The Bank of England has created another £50 billion of electronic money, or so we are led to believe, but where has the previous £275 billion gone?
The creation of money by quantitative easing is a bigger myth than the Loch Ness Monster. For a short analysis of what actually happens, check out this article from August last year. The claim by the BBC today that the Bank of England has injected this new money into the economy is simply not true. Likewise the analysis by Dr Ros Altman is flawed, although she is right when she says that lower interest rates mean lower incomes for those who have private pension funds. What then should be done?
Quite simply, the Bank should create this money and spend it into circulation debt-free – ask Ben Dyson. The big problem though is that the dictatorship of finance says we can’t, that other European nations can’t, and indeed that the American Federal Reserve can’t. This money – created by buying assets – is in effect giving money to the banks and allowing them to lend it at their caprice. Clearly this is utter lunacy, unless of course you are a bankster.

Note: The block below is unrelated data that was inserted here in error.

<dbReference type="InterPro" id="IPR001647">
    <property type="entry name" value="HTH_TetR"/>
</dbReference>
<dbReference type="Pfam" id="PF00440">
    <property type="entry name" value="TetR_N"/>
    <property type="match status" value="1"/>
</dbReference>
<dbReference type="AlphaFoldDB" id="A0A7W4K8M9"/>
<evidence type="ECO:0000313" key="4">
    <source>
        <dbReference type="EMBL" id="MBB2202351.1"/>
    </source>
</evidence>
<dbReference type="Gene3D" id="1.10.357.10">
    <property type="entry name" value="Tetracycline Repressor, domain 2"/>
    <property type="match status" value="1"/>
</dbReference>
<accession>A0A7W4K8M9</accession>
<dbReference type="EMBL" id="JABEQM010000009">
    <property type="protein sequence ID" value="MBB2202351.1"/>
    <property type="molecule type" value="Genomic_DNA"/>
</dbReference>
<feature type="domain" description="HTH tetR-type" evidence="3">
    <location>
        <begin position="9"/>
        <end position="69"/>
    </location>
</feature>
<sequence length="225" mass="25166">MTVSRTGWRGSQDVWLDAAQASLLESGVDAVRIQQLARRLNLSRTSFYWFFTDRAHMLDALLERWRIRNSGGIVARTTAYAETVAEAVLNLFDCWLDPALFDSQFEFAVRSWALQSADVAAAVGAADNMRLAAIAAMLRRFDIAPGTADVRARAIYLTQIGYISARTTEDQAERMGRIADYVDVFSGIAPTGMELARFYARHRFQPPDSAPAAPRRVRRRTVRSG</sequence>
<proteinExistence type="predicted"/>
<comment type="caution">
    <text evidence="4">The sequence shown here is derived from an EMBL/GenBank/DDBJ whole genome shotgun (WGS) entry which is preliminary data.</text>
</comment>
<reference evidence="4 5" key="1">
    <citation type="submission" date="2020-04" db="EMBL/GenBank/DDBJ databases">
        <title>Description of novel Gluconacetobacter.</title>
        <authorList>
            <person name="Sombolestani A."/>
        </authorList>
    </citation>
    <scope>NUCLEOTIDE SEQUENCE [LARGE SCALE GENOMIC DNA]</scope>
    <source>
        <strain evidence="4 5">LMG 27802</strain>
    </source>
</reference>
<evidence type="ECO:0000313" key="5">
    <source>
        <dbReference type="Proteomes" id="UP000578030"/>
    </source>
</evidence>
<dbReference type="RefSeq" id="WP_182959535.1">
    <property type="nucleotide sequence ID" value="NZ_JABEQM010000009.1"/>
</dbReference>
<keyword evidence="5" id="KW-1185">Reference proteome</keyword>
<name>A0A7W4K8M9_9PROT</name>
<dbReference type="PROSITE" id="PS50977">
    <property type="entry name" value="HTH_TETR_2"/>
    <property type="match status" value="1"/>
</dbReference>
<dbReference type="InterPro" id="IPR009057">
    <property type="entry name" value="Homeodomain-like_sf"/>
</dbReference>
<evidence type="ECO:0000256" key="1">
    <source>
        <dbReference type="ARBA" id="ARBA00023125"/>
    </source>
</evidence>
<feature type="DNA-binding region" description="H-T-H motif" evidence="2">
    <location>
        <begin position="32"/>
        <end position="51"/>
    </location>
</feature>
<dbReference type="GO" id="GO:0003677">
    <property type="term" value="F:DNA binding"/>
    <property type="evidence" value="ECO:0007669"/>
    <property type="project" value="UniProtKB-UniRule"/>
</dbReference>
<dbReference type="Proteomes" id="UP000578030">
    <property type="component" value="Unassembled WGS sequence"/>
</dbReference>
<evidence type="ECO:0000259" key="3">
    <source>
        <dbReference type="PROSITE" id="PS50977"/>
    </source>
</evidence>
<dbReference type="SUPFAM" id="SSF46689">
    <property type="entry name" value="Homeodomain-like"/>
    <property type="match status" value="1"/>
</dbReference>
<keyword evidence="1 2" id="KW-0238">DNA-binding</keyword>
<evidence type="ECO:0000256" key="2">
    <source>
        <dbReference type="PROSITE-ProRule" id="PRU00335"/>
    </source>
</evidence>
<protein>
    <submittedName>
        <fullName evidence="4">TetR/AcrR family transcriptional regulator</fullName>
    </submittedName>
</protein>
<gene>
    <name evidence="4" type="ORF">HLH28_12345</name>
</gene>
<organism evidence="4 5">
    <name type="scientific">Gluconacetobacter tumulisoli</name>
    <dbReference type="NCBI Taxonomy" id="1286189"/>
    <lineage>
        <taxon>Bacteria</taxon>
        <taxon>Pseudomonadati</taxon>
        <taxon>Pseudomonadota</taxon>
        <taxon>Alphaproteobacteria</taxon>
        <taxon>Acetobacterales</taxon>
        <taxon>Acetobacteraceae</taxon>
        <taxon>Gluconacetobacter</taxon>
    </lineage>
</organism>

Prime Minister Cameron has proved that he can stand up to the banks and Europe, but the problem is that on this particular issue he hasn’t got a clue. We must get out of Europe completely, and if that leads to the collapse of the Euro, the better for all concerned.
Will this extra £50 billion do any good? It will probably do some good because the banks can’t sit on all of it, but unless and until we have a mechanism that distributes money where it is most needed – like the Social Credit of Major Douglas – any short term gains are likely to be subsumed by longer term increases in public debt.
[The above op-ed was first published February 9, 2012.]
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